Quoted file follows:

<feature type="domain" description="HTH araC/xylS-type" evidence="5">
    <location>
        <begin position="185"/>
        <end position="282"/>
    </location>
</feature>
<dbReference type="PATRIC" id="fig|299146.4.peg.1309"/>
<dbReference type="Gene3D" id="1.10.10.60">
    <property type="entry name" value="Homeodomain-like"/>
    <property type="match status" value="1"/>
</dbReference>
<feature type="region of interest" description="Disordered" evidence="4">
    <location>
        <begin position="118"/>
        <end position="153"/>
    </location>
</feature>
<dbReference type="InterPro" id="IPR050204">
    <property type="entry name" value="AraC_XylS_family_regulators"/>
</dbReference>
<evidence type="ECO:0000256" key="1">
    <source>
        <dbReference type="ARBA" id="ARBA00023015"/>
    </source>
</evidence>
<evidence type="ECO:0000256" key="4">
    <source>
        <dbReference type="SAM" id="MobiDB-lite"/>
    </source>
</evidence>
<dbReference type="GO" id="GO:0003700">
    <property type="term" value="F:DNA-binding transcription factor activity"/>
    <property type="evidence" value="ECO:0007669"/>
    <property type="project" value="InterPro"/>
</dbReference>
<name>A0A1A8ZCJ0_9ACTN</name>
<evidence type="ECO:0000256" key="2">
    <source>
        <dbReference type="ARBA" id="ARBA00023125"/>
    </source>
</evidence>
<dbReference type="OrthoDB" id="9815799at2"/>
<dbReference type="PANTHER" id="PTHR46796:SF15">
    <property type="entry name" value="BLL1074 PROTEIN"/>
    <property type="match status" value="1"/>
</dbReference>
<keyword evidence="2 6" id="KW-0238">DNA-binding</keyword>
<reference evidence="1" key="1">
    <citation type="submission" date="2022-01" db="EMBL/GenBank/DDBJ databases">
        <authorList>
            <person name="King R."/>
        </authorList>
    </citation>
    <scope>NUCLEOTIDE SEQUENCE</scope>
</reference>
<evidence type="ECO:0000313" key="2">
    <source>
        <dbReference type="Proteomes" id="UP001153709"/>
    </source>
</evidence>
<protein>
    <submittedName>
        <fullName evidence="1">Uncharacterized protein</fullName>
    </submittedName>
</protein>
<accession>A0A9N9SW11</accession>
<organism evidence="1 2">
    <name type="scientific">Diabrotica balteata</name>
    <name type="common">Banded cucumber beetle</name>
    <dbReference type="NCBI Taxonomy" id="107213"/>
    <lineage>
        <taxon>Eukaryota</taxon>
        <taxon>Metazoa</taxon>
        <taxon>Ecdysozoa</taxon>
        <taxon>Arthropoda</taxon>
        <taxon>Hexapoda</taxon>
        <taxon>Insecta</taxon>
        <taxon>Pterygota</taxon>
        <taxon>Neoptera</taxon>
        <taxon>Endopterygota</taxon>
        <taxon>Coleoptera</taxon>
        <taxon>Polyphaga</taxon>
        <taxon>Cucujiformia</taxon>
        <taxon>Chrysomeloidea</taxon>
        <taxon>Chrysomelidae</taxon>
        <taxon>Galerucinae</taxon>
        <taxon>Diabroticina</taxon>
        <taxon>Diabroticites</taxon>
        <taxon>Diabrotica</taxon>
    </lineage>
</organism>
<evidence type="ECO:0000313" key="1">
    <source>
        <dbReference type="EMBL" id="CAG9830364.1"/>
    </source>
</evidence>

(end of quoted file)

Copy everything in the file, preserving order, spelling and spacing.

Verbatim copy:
<feature type="domain" description="HTH araC/xylS-type" evidence="5">
    <location>
        <begin position="185"/>
        <end position="282"/>
    </location>
</feature>
<dbReference type="PATRIC" id="fig|299146.4.peg.1309"/>
<dbReference type="Gene3D" id="1.10.10.60">
    <property type="entry name" value="Homeodomain-like"/>
    <property type="match status" value="1"/>
</dbReference>
<feature type="region of interest" description="Disordered" evidence="4">
    <location>
        <begin position="118"/>
        <end position="153"/>
    </location>
</feature>
<dbReference type="InterPro" id="IPR050204">
    <property type="entry name" value="AraC_XylS_family_regulators"/>
</dbReference>
<evidence type="ECO:0000256" key="1">
    <source>
        <dbReference type="ARBA" id="ARBA00023015"/>
    </source>
</evidence>
<evidence type="ECO:0000256" key="4">
    <source>
        <dbReference type="SAM" id="MobiDB-lite"/>
    </source>
</evidence>
<dbReference type="GO" id="GO:0003700">
    <property type="term" value="F:DNA-binding transcription factor activity"/>
    <property type="evidence" value="ECO:0007669"/>
    <property type="project" value="InterPro"/>
</dbReference>
<name>A0A1A8ZCJ0_9ACTN</name>
<evidence type="ECO:0000256" key="2">
    <source>
        <dbReference type="ARBA" id="ARBA00023125"/>
    </source>
</evidence>
<dbReference type="OrthoDB" id="9815799at2"/>
<dbReference type="PANTHER" id="PTHR46796:SF15">
    <property type="entry name" value="BLL1074 PROTEIN"/>
    <property type="match status" value="1"/>
</dbReference>
<keyword evidence="2 6" id="KW-0238">DNA-binding</keyword>
<reference evidence="1" key="1">
    <citation type="submission" date="2022-01" db="EMBL/GenBank/DDBJ databases">
        <authorList>
            <person name="King R."/>
        </authorList>
    </citation>
    <scope>NUCLEOTIDE SEQUENCE</scope>
</reference>
<evidence type="ECO:0000313" key="2">
    <source>
        <dbReference type="Proteomes" id="UP001153709"/>
    </source>
</evidence>
<protein>
    <submittedName>
        <fullName evidence="1">Uncharacterized protein</fullName>
    </submittedName>
</protein>
<accession>A0A9N9SW11</accession>
<organism evidence="1 2">
    <name type="scientific">Diabrotica balteata</name>
    <name type="common">Banded cucumber beetle</name>
    <dbReference type="NCBI Taxonomy" id="107213"/>
    <lineage>
        <taxon>Eukaryota</taxon>
        <taxon>Metazoa</taxon>
        <taxon>Ecdysozoa</taxon>
        <taxon>Arthropoda</taxon>
        <taxon>Hexapoda</taxon>
        <taxon>Insecta</taxon>
        <taxon>Pterygota</taxon>
        <taxon>Neoptera</taxon>
        <taxon>Endopterygota</taxon>
        <taxon>Coleoptera</taxon>
        <taxon>Polyphaga</taxon>
        <taxon>Cucujiformia</taxon>
        <taxon>Chrysomeloidea</taxon>
        <taxon>Chrysomelidae</taxon>
        <taxon>Galerucinae</taxon>
        <taxon>Diabroticina</taxon>
        <taxon>Diabroticites</taxon>
        <taxon>Diabrotica</taxon>
    </lineage>
</organism>
<evidence type="ECO:0000313" key="1">
    <source>
        <dbReference type="EMBL" id="CAG9830364.1"/>
    </source>
</evidence>